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Sigmoidoscopies decrease colon cancer deaths

Screening using sigmoidoscopy helps prevent colorectal cancer and reduce deaths from the disease, a new study reports.

Colorectal cancer is the second-leading cause of cancer-related deaths nationwide. In 2012, more than 143,000 people will be diagnosed with the disease, and over 52,000 people will die from it. Proper screening can detect colorectal cancer before symptoms develop, when it is easiest to treat.

Screening methods like colonoscopy and sigmoidoscopy can detect and remove polyps that can lead to cancer. There is strong evidence that colonoscopy, which involves a long, flexible tube used to view the whole colon, can reduce deaths from colorectal cancer. In sigmoidoscopy, a doctor examines only the lower, or sigmoid, part of the colon using a thin, flexible tube. Sigmoidoscopy has fewer side effects, involves less bowel preparation and has less chance of tearing the intestine than colonoscopy. However, the effectiveness of sigmoidoscopy was still in question.

Researchers of the ongoing multicenter Prostate, Lung, Colorectal and Ovarian (PLCO) Cancer Screening Trial set out to learn whether sigmoidoscopy screening reduces colorectal cancer cases and deaths. The study enrolled nearly 155,000 patients, ages 55-74, between 1993 and 2001. Half of the participants were randomly assigned to the flexible sigmoidoscopy group. They were offered sigmoidoscopy screening once on entering the study and again three to five years later. Those in the usual care group received screening only if they asked for it or if their physician recommended it.

The participants were followed for approximately 12 years to collect data on cancer diagnoses and deaths. Those with abnormal screening results were referred to their doctors to discuss next steps. Most underwent subsequent colonoscopy. The study, funded by NIH's National Cancer Institute (NCI), appeared on May 21 in the early online edition of the New England Journal of Medicine.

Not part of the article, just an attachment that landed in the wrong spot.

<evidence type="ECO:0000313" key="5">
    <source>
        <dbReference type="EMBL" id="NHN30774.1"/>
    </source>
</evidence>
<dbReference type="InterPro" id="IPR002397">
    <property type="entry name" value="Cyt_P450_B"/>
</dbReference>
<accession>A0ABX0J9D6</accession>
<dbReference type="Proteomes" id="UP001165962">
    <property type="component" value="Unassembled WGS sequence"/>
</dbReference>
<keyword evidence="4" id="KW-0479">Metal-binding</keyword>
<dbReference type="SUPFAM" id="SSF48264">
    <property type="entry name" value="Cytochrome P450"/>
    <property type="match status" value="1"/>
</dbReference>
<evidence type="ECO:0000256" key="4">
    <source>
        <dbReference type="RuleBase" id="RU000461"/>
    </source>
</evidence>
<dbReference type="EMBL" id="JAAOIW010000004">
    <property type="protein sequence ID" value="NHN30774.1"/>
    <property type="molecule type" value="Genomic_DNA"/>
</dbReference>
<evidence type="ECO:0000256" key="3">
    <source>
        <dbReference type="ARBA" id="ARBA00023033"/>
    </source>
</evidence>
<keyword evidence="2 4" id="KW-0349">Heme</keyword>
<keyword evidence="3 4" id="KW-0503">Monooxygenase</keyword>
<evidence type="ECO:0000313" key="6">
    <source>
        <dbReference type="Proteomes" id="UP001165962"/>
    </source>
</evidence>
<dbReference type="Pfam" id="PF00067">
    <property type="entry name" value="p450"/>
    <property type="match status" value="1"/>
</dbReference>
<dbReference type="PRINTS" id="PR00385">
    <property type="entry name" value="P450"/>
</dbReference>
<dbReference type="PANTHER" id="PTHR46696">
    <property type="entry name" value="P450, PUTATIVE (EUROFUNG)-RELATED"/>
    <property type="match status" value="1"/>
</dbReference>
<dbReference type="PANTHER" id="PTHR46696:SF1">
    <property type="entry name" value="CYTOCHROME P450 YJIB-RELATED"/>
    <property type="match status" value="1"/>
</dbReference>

The researchers found that sigmoidoscopy screening reduced colorectal cancer cases by 21 percent (1,012 cases, compared to 1,287 in the usual care group). The screening reduced colorectal cancer deaths by 26 percent (242 compared to 341). Patients in the sigmoidoscopy group had a 29 percent decrease (479 vs. 669) in distal cancer cases (those in the rectum or lower part of the colon) and a 50 percent reduction in deaths from these cancers (87 vs. 175). Screening didn't reduce deaths from cancer in the proximal colon (the upper part), but did reduce the proximal cancer rate by 14 percent (512 vs. 595).

These results show that sigmoidoscopy screening prevents colorectal cancer deaths. The researchers estimate that they would have detected almost 16 percent more cancers-mostly proximal-if they used colonoscopy instead of sigmoidoscopy. However, sigmoidoscopy has never been directly compared to colonoscopy in a definitive clinical trial.

"The most important message is that, regardless of modality chosen, colorectal cancer screening lowers mortality from colorectal cancer, and all individuals 50 and over should be screened," said PLCO study lead Dr. Christine Berg of NCI's Early Detection Research Group.

--From the National Institute of Health

For further information on this and other health topics, visit the web site of the National Institute of Health at

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